I skipped along until a phone call from my children, at school, jarred me. They begged me to come get them early as they claimed to be just freezing at school. Not only were they among the few in school, as the collège (middle school) draws from a broad geographical area, including kids who live in the no doubt snowier campagne (countryside), the kids who were at school were cold as their customary breaks between classes were taking place outside in the schoolyard, with the temperatures hovering near freezing. It seemed strange to me that the school would not have made some accommodations to allow the kids to stay inside on a rare snowy and cold day, especially with fewer of them in school anyway. In many ways, the school rules and protocols are confusing here, on the one hand quite strict, yet loose on the other.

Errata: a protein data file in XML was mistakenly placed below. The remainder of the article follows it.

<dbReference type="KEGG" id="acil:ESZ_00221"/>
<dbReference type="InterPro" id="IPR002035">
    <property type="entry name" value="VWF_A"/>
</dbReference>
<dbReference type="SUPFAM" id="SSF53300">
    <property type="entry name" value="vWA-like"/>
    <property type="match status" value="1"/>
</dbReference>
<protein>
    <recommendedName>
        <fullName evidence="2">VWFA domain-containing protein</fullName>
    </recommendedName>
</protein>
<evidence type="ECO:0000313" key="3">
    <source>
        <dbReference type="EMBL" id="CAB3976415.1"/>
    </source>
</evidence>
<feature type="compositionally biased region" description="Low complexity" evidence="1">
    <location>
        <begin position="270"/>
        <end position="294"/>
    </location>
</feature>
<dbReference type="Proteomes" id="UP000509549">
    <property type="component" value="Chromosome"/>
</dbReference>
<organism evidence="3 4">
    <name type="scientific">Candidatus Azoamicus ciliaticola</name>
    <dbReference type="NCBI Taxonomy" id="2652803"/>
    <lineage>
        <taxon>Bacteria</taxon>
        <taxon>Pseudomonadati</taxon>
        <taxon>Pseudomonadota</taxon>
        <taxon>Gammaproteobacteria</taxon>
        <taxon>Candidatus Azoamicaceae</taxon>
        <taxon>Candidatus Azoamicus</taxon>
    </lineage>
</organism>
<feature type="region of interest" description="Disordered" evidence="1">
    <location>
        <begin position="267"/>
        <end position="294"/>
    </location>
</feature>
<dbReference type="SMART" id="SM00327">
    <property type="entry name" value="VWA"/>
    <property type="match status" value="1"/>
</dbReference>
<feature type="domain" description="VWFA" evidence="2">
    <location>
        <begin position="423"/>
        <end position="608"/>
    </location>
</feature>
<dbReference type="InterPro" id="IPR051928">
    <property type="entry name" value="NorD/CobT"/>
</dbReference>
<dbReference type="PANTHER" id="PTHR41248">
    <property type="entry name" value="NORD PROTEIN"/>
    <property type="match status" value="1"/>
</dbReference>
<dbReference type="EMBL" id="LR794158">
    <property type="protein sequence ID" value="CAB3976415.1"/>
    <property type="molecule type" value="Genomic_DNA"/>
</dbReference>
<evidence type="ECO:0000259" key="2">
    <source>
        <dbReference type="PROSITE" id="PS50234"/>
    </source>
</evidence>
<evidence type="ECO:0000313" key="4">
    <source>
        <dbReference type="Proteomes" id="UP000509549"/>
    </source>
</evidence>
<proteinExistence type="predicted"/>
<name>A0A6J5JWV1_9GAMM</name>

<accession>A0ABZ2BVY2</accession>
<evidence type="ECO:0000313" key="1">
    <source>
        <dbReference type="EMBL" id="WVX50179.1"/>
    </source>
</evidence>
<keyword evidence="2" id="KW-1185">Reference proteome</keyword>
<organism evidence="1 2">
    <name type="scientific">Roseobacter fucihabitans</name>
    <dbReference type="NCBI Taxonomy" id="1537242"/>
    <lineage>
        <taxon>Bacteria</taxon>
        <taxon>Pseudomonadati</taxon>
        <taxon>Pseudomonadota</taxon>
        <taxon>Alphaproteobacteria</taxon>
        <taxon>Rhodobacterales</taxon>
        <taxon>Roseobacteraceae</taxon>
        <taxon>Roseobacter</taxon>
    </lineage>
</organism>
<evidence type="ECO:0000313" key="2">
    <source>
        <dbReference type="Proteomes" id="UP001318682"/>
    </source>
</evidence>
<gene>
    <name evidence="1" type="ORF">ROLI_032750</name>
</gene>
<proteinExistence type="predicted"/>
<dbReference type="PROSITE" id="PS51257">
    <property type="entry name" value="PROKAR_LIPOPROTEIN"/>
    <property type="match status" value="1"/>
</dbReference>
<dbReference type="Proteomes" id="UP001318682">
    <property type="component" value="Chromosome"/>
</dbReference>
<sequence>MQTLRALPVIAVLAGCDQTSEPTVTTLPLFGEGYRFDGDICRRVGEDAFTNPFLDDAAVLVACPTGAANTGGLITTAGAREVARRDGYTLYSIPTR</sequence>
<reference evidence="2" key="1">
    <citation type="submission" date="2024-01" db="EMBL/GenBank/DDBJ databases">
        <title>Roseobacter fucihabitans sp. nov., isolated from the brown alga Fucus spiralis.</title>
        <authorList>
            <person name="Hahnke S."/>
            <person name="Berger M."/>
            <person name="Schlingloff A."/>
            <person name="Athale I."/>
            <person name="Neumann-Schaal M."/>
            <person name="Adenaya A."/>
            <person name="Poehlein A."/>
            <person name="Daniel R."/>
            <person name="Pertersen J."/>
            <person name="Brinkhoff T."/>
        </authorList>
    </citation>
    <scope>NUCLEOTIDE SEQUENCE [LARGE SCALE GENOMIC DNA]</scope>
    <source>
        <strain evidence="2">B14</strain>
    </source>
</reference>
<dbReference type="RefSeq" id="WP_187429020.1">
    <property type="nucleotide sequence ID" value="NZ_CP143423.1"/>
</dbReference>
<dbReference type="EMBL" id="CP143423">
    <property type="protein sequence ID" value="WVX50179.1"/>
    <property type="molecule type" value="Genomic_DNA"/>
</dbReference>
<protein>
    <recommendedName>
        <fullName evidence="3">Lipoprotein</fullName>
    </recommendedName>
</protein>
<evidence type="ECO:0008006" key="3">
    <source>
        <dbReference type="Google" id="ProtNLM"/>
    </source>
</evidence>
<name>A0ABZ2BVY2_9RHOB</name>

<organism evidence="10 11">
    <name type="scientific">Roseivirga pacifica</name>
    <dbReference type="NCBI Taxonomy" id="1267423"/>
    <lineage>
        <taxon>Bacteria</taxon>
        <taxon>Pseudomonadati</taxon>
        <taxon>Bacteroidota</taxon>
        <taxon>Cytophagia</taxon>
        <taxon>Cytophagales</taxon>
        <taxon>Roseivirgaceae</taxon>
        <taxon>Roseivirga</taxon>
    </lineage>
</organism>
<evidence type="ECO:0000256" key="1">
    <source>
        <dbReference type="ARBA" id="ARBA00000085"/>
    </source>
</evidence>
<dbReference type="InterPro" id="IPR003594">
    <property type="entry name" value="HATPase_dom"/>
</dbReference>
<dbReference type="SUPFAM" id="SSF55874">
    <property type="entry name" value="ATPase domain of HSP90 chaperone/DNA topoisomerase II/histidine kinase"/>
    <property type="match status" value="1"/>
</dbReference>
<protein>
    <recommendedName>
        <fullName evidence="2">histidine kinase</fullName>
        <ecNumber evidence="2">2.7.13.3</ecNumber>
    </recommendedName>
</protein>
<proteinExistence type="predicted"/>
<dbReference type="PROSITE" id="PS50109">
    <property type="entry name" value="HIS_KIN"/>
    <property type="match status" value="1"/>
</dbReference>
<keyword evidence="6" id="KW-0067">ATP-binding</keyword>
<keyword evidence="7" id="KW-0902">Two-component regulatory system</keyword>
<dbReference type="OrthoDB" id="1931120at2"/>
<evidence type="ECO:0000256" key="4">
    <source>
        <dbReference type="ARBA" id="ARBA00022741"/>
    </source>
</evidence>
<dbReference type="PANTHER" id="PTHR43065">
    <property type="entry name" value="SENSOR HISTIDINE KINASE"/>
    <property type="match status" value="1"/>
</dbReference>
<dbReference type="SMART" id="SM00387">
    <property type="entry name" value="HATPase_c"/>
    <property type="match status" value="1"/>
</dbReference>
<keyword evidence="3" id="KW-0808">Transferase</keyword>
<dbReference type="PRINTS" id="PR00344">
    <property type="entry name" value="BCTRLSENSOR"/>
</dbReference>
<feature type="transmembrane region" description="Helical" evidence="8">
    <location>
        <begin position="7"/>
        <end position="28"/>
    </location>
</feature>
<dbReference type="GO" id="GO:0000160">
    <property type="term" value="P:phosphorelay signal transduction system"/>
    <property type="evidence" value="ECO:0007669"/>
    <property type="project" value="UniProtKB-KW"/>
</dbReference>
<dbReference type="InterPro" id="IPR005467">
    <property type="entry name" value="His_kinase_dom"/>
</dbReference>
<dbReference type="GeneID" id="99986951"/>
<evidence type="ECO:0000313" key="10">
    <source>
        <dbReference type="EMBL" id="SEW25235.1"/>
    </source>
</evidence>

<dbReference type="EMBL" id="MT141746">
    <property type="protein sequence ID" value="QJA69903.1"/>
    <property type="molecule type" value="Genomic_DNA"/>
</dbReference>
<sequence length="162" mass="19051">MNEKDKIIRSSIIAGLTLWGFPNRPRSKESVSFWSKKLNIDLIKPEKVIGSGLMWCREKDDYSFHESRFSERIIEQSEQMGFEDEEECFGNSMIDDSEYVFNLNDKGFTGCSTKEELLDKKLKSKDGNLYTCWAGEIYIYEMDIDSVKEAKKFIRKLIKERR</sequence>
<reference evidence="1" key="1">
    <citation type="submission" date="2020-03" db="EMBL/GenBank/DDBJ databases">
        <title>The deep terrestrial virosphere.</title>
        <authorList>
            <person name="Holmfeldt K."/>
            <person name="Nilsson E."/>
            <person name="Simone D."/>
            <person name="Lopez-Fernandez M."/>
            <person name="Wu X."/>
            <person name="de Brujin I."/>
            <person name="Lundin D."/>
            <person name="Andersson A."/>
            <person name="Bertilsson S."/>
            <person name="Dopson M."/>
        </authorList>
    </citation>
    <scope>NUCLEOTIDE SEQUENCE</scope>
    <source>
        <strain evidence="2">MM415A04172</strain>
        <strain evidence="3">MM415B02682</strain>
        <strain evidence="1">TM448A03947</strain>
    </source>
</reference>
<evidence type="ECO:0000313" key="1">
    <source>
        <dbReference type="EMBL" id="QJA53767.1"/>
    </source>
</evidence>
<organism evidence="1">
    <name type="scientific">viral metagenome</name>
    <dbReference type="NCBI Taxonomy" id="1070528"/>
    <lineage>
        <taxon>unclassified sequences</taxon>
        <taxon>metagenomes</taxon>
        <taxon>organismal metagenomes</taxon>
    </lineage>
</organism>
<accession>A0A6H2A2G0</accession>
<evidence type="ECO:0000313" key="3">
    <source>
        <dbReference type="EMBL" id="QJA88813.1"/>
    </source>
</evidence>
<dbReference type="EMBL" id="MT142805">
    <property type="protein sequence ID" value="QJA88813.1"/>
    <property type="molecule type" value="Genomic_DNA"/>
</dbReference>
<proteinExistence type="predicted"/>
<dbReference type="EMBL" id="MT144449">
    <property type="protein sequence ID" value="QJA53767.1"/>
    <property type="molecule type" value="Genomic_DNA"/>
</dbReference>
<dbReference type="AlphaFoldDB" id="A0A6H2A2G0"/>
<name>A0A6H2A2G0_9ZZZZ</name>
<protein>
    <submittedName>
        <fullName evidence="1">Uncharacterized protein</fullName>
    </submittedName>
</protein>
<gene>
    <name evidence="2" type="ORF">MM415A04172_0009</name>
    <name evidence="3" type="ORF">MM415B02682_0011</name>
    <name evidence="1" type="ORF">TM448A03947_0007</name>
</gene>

When there are circumstances such as we have this week at school, we have to pay close attention to the boys' daily schedule (which changes each day) and make sure we are signing the correct slips if we want to excuse them. This week, both International Section teachers are chaperoning a class trip to England for the cinquièmes (7th graders, but called 5th graders, in France), so the English and History/Geography classes are not in session. For the boys to leave early yesterday, yet eat lunch, I had to sign a slip for early dismissal (and I actually signed the wrong one, as the purple one meant they weren't supposed to stay for lunch...Their classmates were outraged that the boys were able to eat lunch yet skip out early too!) Yet for the boys to enter school late tomorrow, apparently I don't have to sign the pink absence slip, nor the green late arrival slip because they aren't arriving late for a class, just later for school because of their cancelled English and History/Geography classes. To add to the confusion, this morning we had the uncertainty presented by the snow (no notice on the school website announced the school opening or closure), AND the P.E. teacher was purportedly going to be on strike so I signed the pink absence slip for the first two hours when P.E. would have taken place. It turned out the boys didn't need to show it. We've experienced several teachers grèves (strikes), but not all teachers seem to strike at the same time or the same days, nor are we informed officially so I'm never quite sure when to excuse my kids early or to send them late or which slips to sign. There are no substitute teachers here, or at least not for temporary absences. If a teacher is out sick or on strike for a class in the middle of the day, the kids just have to spend a school period in study hall or outside waiting for their next class. Sometimes, they even have to eat a less than stellar lunch as they did a few weeks ago, when the cooks and staff at the cantine (cafeteria) were on strike.